A highway underpass along the street features mural walls painted by Ottawa-born Karole Marois. The work represents neighbourhood’s main sites, historical elements, well-known local figures and more.
The mural project was spearheaded by Joe Cotroneo, a lifelong resident of the area who co-owns Pub Italia with his Irish wife. The popular watering hole is adorned with exterior paintings – also by Karole Marois – that represent the owners’ combined heritage. After admiring the exterior, step inside and peruse the “beer bible” to choose from more than 200 beers from around the world!
As you walk along Preston Street, you’ll also notice a series of 15 unique sculptures created by artist c j fleury. Called Postcards from the Piazzas, they represent the area’s identity through elements of food, sports, labour tools and more.
Wellington West area
The corridor of Wellington West – which includes the Wellington Village and Hintonburg neighbourhoods just west of downtown Ottawa – is ripe with local creativity.
Montreal-born and current Hintonburg resident Arpi created an indoor mural inside the tasting room of Beyond the Pale, one of Ottawa’s many craft breweries. The mural shows two people surrounded by Parliament Hill, brewing paraphernalia and train tracks (a nod to the O-Train which passes near the brewery just east of Hintonburg). Enjoy the striking piece while you sip on a delicious pint!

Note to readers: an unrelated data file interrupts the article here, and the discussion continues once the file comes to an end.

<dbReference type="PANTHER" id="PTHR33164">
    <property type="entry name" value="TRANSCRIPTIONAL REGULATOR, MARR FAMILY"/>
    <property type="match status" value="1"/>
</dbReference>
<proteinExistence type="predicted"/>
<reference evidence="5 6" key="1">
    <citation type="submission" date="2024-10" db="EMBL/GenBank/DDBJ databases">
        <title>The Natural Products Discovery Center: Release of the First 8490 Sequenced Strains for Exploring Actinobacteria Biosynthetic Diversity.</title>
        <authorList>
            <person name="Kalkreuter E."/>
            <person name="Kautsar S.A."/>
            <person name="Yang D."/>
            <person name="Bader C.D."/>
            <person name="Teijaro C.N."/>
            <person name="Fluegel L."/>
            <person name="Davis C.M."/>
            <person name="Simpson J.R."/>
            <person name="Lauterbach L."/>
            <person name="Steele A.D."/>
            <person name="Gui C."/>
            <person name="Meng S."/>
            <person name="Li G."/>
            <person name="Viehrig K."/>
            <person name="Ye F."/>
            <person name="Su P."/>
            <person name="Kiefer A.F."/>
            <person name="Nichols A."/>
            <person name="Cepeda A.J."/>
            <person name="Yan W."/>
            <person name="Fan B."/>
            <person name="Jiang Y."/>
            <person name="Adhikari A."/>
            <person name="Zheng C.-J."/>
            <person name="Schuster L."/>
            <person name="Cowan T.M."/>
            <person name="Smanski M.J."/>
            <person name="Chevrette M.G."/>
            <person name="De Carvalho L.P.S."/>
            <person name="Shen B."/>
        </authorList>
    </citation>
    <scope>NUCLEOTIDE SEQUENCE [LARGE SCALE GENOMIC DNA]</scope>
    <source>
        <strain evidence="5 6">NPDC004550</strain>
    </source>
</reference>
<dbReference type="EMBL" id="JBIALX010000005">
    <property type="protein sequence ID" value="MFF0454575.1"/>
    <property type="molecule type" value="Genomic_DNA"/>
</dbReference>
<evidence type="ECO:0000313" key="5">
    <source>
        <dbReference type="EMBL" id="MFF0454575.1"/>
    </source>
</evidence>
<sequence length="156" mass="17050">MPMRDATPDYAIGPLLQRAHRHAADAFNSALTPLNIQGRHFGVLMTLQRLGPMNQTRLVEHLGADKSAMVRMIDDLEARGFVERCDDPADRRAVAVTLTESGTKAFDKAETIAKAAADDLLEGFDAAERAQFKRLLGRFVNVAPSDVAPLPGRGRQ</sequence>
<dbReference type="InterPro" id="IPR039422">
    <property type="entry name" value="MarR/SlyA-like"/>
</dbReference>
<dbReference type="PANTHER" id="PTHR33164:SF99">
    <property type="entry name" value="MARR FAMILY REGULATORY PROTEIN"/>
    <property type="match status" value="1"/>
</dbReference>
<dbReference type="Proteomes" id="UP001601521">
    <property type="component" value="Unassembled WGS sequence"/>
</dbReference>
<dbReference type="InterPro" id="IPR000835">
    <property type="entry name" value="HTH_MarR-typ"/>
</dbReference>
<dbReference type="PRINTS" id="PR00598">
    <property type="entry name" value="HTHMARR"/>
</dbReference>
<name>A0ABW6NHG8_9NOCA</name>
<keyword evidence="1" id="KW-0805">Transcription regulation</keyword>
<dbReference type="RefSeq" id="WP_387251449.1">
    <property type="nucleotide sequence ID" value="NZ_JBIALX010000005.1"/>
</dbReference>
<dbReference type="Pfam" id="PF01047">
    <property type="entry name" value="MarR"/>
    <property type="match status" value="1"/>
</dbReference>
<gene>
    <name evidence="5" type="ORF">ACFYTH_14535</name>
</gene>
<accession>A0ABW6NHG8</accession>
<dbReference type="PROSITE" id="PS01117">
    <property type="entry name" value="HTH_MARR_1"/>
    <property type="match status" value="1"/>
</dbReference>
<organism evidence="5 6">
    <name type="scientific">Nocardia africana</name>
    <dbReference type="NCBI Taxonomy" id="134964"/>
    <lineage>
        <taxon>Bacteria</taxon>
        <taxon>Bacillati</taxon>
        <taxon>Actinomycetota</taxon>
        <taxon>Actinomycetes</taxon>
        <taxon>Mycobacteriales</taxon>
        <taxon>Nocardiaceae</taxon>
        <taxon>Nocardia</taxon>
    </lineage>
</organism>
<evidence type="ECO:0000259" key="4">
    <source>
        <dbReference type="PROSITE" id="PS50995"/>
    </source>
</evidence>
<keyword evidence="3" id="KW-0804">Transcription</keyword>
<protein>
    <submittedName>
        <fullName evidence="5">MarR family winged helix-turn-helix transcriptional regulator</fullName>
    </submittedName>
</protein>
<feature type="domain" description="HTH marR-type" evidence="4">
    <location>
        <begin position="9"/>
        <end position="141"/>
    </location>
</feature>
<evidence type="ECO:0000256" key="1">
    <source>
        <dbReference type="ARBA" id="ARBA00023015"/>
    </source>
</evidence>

An anonymous artist who goes by streetartminiature on Instagram places clay miniatures around the city, including the Wellington West area. Keep your eyes peeled for tiny burgers, pizzas and lollipops strategically placed in cracks, crevices or on the sides of surfaces. The artist – whose paintings have appeared in cafes and pubs around the city – says they started the project as a contribution to Ottawa’s street art scene and to bring joy to people who find the minis.
As you walk along Wellington Street West, you’ll also encounter a collection of whimsical, hand-carved sculptures called The Wellington Marbles. The eighteen marble carvings blend the shape of a fire hydrant with everyday objects that pay tribute to the local history and modern renewal of the now trendy Wellington West and Hintonburg neighbourhoods. Look for local produce, artistic tools, and musical instruments.
Other urban art gems
Don’t miss these other sites and events around town where you can embrace Ottawa’s urban art.
Each summer for around 30 years, local artist John Felice Ceprano creates a stunning collection of balanced rock art at Remic Rapids along the Ottawa River. He builds his ephemeral installations using the rocks that he finds on the flat shore each spring. It’s an easy 20-minute bike ride west of downtown along the Ottawa River Pathway to this serene site. You might see Ceprano in action when you visit!
A local organization called House of PainT (HoP) has been elevating Ottawa’s hip-hop and urban arts scene for the last 15 years or so. Their popular annual outdoor festival in August showcases the best in Canadian urban arts and culture. Battles, workshops and shows highlight graffiti, breakdancing, spoken word, rap, DJs and MCs from the Ottawa region and from across Canada. HoP also collaborates with organizations throughout the city – like the National Arts Centre – to increase awareness about the benefits of urban arts.
The City of Ottawa encourages graffiti artists to practice on three dedicated legal graffiti walls throughout the city. Check out local graffiti artists’ latest creations at these locations:
- Albert Street Education Centre Retaining Wall (422 Slater Street), Centretown
- Underside of the Dunbar Bridge (1301 Bronson Avenue), near Carleton University
- Bob MacQuarrie Recreation Complex (1490 Youville Drive), Orleans
Looking for a more traditional take on urban art? Check out our article on Ottawa Public Art.